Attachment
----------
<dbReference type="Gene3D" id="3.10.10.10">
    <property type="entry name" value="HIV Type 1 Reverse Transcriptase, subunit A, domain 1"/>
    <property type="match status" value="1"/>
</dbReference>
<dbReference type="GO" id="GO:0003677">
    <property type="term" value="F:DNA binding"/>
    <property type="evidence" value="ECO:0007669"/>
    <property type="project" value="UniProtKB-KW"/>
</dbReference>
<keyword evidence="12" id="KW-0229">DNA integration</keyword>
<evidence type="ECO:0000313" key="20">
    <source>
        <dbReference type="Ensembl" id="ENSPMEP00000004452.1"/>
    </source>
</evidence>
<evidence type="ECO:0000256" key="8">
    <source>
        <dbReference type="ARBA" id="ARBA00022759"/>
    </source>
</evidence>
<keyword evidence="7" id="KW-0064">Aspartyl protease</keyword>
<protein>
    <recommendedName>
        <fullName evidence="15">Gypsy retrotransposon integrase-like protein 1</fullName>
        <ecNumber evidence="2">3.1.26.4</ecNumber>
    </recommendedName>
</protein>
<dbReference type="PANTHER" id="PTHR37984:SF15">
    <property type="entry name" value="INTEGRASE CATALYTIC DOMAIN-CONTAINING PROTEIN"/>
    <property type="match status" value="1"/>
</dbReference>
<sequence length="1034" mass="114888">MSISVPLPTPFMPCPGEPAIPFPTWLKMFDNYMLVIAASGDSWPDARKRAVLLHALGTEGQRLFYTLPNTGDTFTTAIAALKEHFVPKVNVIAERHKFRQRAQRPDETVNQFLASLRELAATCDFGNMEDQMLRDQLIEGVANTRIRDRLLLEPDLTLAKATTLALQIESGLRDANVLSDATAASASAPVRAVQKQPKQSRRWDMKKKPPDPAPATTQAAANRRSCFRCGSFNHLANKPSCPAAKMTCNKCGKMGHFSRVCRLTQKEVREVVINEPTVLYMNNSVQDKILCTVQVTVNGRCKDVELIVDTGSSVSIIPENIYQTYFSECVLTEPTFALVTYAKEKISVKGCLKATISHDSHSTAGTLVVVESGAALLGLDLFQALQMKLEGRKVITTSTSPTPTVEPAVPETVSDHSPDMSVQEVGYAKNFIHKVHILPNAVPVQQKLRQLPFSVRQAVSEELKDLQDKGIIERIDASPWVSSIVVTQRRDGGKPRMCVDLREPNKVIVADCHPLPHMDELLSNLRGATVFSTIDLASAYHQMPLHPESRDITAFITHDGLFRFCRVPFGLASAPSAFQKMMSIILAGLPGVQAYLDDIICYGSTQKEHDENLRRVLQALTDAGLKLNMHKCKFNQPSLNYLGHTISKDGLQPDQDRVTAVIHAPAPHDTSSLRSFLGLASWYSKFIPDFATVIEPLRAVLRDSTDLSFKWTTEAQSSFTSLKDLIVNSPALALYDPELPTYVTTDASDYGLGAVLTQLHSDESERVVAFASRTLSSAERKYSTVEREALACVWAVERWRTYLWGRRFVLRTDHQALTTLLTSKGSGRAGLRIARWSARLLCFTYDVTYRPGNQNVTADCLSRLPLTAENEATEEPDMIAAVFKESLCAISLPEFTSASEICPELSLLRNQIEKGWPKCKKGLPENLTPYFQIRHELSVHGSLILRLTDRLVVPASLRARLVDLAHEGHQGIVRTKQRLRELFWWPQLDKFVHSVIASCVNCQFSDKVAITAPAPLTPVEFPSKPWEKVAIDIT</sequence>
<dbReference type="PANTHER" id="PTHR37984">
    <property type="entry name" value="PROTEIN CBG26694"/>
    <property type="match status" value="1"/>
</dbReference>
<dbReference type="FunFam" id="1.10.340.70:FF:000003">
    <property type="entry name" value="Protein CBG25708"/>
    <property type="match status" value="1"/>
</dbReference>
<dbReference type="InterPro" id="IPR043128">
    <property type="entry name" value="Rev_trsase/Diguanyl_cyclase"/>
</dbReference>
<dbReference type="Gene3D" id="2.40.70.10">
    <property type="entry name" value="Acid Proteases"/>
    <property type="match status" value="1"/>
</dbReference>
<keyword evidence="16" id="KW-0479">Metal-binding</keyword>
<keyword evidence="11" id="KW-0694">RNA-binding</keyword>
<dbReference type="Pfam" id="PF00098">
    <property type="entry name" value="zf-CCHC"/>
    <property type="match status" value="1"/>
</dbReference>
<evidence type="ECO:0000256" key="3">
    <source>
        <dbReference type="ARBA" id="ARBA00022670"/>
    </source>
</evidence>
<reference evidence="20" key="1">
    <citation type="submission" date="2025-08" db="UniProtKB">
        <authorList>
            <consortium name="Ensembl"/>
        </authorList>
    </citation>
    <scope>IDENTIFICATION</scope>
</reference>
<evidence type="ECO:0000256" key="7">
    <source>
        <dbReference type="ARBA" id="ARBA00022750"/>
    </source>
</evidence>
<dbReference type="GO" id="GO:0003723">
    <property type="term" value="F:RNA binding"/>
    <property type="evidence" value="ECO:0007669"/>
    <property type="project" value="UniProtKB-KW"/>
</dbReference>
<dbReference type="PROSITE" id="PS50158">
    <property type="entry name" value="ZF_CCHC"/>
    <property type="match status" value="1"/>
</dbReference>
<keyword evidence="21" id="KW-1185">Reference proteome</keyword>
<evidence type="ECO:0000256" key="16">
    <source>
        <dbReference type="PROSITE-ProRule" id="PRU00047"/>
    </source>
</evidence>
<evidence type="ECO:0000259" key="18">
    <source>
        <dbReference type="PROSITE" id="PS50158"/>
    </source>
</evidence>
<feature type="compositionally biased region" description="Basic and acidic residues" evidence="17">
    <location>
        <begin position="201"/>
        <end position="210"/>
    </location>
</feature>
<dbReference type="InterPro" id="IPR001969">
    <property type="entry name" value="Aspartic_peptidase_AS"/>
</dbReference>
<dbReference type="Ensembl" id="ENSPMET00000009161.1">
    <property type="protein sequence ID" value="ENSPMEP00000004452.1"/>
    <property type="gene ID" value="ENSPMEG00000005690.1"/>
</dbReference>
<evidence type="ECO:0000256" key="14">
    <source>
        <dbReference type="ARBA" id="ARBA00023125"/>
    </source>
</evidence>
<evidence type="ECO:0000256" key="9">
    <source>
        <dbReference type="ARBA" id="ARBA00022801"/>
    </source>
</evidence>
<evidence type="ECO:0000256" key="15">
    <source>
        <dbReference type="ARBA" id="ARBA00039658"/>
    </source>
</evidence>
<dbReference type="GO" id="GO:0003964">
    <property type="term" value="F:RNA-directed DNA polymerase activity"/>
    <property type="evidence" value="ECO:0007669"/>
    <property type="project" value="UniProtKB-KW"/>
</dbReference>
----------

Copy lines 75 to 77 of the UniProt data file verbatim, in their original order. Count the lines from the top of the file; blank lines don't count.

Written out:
    <property type="project" value="UniProtKB-KW"/>
</dbReference>
<dbReference type="PROSITE" id="PS50158">